Gift Cards and Gift Certificates
"Kay" was looking for a birthday present for a friend and decided to purchase a gift certificate for a local salon. When Kay bought the certificate, she asked if it had an expiration date or any fees. The cashier told her that the gift certificate would not expire or require any fees, but could not be replaced if it was lost or stolen.
A few days before a holiday, "Greg" had no idea what he should get his aunt. In the check-out line at a local store, Greg noticed $25 VISA gift cards hanging on a rack. He asked the cashier if the card had an expiration date and any fees. The cashier pointed to the fine print on the back of a card, which said that a monthly fee would be deducted from the balance if the card was not used in a year, and any funds would expire after five years.
Why the differences?
Greg and Kay purchased gift cards and gift certificates that are governed by different state and federal laws. Although gift cards and certificates can be great gift ideas for friends and family, not all gift cards and certificates are the same. Knowing your rights and being mindful of the fine print can help prevent your gift card or certificate from expiring or having its balance consumed by fees. Before purchasing a gift card or certificate, you should consider the following:
Both state and federal law regulate the fees and expiration dates for gift cards and gift certificates.
Minnesota law generally prohibits the sale of a gift card/gift certificate that has an expiration date or that is subject to any type of service fee (including a dormancy fee). This law, however, has a number of exceptions that allow expiration dates or service fees, which include:
- Cards issued by a bank or other financial institution that can be used at multiple locations. These cards will likely carry the logo of the issuing bank or a payment card network (e.g., VISA or MasterCard).
- Those given to a consumer for loyalty, promotional, award, incentive, or similar purposes without the consumer giving any money or other tangible thing of value for the card.
- Those sold below face value or at a volume discount to employers or to nonprofit and charitable organizations for fundraising purposes.
- Those issued by an employer to an employee in recognition of services performed by the employee.
In Minnesota, if a gift card or gift certificate does not fit into one of these categories, it typically cannot impose an expiration date or charge any fees.
Federal law prohibits gift cards and gift certificates from containing expiration dates that are less than five years after the date on which the card or certificate was issued, or the date that funds were last loaded onto the gift card (whichever is later). Federal law allows a dormancy, inactivity, or service fee to be charged if:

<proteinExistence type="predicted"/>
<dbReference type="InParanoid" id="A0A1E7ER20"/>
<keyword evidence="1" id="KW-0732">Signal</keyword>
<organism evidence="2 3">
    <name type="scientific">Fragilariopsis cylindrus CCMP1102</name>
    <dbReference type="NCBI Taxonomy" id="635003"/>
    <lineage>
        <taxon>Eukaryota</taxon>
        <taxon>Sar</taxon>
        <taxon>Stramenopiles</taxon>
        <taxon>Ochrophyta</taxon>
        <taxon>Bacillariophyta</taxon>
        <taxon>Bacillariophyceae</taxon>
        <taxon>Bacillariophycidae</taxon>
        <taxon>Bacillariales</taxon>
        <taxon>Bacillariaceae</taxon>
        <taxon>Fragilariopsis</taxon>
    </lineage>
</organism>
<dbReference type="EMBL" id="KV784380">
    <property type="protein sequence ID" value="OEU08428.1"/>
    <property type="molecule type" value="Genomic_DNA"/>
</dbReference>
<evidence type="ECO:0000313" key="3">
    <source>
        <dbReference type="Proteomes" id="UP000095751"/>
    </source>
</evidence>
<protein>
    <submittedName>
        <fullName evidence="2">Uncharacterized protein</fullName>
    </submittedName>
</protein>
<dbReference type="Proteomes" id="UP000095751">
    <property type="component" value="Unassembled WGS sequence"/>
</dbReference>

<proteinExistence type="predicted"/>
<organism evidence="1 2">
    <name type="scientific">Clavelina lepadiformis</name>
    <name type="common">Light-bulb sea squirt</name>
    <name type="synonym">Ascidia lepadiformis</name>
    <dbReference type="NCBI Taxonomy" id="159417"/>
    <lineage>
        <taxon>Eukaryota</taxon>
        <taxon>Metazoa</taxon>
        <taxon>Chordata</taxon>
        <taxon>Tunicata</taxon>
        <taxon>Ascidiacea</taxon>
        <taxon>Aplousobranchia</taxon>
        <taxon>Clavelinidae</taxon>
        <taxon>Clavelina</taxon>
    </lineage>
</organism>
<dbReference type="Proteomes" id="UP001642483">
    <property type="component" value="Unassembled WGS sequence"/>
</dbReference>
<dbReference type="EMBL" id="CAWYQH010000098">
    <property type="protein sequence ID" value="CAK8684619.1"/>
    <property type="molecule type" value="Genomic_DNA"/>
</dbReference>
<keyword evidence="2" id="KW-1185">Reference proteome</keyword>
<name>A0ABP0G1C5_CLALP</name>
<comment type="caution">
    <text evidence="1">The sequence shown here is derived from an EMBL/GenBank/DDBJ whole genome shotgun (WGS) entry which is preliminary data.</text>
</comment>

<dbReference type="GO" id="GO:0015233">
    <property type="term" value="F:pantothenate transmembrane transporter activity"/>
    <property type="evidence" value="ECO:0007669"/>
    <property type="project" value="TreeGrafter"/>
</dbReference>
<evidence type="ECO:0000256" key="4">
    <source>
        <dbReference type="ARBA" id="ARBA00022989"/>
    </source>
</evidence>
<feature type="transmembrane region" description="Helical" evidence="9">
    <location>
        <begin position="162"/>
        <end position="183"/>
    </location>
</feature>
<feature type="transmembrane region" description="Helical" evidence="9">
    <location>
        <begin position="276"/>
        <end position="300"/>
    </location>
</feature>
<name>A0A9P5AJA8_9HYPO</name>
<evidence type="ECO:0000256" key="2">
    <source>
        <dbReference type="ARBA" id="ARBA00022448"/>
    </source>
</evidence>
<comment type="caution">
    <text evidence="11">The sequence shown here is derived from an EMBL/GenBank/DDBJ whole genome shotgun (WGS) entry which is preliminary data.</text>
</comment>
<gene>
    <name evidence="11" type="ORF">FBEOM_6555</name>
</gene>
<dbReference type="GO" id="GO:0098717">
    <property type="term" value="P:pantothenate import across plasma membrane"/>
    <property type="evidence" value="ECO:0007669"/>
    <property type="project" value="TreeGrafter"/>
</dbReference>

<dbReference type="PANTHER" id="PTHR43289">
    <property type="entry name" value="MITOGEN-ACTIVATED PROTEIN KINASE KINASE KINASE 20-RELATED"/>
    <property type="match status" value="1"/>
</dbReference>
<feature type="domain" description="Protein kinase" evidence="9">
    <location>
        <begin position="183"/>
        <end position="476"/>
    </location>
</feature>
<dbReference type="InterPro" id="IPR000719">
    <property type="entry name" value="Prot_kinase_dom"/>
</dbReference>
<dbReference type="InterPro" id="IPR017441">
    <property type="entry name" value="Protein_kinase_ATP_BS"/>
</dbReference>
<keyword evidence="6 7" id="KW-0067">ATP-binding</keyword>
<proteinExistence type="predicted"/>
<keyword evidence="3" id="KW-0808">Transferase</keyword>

- There has been no activity on the card in the last 12 months;
- The applicability of any such fee is clearly disclosed on the gift card; and
- Not more than one such fee is charged each month.
One important exception to the federal laws is that they do not apply to gift cards or certificates issued in paper form only.
Before Purchasing a Gift Card or Gift Certificate, Ask the Following Questions:
Will the business close?
If you pay money for a gift card or certificate from a retailer that goes out of business, you will probably lose your money. As a result, take care to purchase gift cards and certificates from reputable merchants that you are confident will not go out of business.
Where can the card be used?
A gift card or gift certificate issued by a particular retailer often can only be used at the retailer from which it was purchased. Some gift cards, however, can be used at many places nationwide.
What if the card is lost or stolen?
Although you may be out of luck if a gift card or gift certificate is lost or stolen, you should ask the retailer or merchant how it deals with this type of situation if this happens to you. Can you get a replacement?
Will there be any fees or an expiration date?
As indicated above, while most gift cards and gift certificates may not charge fees or impose expiration dates, there are some common exceptions to remember. Before you buy, take care to read any fine print or ask the merchant for details about any fees or an expiration date. It is also a good idea to provide this information to the recipient, so they can make the most of your gift.
Know Your Rights
If you have questions or concerns about gift cards or gift certificates, or wish to file a consumer complaint, you may contact the Minnesota Attorney General’s Office as follows:
Office of Minnesota Attorney General Lori Swanson
445 Minnesota Street, Suite 1400
St. Paul, MN 55101
651-296-3353 or 800-657-3787
TTY: 651-297-7206 or TTY: 800-366-4812
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